Mary also gave good advice above - having any man just toss treats to her, not asking anything of her, is perfect. Don't try to have them hand-feed her treats - that's too much for now. Just tossing in her direction, with no eye contact, no talking, no other interaction for now, is all she needs. Just associating good things coming from men over time will help change her mind. If you can, set up trips to someplace like Petco (or your local feed/supply store), and ask someone to work with you inside -- go in, set it up, hand them a few pieces of chicken or hot dog, then go to the car, get your girl, walk in, and let them toss without looking at her. Ask a male neighbor to do the same, walk down the street, he passes, and tosses some chicken as you pass by, no words spoken. Keep that up - she's going to start looking for men (kind of like we would start looking for whoever it is that keeps tossing brownies at us :LOL:).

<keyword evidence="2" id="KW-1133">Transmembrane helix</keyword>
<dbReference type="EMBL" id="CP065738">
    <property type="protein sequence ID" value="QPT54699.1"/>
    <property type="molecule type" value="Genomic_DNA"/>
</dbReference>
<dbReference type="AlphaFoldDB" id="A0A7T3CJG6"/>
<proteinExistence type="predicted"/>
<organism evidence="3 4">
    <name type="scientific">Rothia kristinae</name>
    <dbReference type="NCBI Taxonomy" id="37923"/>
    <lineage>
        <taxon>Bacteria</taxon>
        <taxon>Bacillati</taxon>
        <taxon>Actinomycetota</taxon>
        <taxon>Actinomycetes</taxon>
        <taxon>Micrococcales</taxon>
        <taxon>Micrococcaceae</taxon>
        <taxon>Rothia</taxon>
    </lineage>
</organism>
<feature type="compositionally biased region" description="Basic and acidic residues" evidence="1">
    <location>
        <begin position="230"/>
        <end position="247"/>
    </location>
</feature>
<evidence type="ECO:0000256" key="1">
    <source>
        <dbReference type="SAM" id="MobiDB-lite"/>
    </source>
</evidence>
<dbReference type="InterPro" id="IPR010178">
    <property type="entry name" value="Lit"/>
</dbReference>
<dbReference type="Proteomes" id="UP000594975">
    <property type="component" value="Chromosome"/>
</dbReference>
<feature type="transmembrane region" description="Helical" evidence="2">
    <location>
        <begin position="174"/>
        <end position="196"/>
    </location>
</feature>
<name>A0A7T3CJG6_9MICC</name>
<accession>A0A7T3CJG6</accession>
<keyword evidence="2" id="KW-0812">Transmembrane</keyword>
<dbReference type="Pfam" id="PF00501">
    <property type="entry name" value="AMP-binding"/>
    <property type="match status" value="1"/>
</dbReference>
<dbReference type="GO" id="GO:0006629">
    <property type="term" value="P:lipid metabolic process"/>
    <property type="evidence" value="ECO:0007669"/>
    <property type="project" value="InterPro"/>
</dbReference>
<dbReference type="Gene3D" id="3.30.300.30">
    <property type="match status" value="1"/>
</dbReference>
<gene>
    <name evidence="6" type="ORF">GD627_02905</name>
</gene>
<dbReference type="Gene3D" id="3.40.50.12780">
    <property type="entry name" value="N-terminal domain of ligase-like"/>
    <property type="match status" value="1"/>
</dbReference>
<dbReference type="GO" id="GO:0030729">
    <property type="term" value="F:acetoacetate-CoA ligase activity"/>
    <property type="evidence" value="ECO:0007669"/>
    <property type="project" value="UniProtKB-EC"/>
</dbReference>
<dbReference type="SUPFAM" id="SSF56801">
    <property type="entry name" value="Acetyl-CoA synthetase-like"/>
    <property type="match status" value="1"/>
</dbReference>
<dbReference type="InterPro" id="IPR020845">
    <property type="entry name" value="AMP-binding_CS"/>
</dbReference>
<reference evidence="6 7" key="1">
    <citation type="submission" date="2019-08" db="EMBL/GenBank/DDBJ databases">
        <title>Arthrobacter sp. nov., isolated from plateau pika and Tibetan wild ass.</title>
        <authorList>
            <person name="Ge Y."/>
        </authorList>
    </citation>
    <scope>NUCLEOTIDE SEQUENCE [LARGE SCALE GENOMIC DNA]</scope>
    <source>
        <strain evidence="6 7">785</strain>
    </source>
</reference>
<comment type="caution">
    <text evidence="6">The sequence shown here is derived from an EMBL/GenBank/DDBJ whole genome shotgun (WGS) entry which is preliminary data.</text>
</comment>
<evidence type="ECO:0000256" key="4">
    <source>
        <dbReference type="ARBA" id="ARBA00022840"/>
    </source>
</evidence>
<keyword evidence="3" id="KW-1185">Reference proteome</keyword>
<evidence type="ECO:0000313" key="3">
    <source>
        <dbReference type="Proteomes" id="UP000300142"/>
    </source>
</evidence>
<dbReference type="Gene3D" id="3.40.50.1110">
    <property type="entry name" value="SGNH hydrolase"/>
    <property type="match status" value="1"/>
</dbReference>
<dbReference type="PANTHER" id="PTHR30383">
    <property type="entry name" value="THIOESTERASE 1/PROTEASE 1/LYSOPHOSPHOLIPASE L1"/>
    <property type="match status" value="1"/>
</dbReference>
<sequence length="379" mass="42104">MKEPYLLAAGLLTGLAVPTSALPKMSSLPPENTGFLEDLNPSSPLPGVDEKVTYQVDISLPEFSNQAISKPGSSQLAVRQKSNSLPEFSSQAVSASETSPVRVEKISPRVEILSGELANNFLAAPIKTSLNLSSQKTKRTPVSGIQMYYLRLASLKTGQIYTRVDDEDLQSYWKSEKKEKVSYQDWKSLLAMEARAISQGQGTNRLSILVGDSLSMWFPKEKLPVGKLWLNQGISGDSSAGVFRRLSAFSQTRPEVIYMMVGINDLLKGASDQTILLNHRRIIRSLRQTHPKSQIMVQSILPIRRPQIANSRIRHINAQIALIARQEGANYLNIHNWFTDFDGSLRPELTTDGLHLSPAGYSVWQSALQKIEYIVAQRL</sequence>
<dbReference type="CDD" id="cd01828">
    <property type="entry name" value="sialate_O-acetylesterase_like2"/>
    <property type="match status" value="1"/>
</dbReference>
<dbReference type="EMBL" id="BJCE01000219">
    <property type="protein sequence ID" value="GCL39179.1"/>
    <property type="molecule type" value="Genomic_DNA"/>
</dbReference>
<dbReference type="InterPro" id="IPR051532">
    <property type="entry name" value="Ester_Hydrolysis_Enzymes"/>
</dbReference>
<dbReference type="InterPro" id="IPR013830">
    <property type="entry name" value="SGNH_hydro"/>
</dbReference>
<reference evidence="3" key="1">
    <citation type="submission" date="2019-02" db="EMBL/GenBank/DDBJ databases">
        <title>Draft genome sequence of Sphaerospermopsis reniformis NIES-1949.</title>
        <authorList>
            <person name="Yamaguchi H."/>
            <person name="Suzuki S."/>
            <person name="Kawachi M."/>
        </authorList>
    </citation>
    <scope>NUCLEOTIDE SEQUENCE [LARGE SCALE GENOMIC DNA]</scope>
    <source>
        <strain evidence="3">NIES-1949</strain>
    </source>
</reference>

Rescues are the best, aren't they? So many of us have rescues, and they'll repay you with their huge hearts in ways that are endless and boundless. :love: Please do drop in whenever you can and give us updates, there's nothing like hearing about improvement, esp in a dog like Nannette, to make a day! (y) Bless you for giving this girl the second chance she needs and giving her all the love it's gonna take to turn her life totally around.

She's a beautiful girl, life's the limit, Go Go Nanette!! (y):LOL:


Experienced Member
I seem to be a little late to this party!!!


So glad you've rescued Nan and are helping her overcome her issues in a positive way, she looks adorable.

I hope you enjoy this forum as much as the rest of us do :D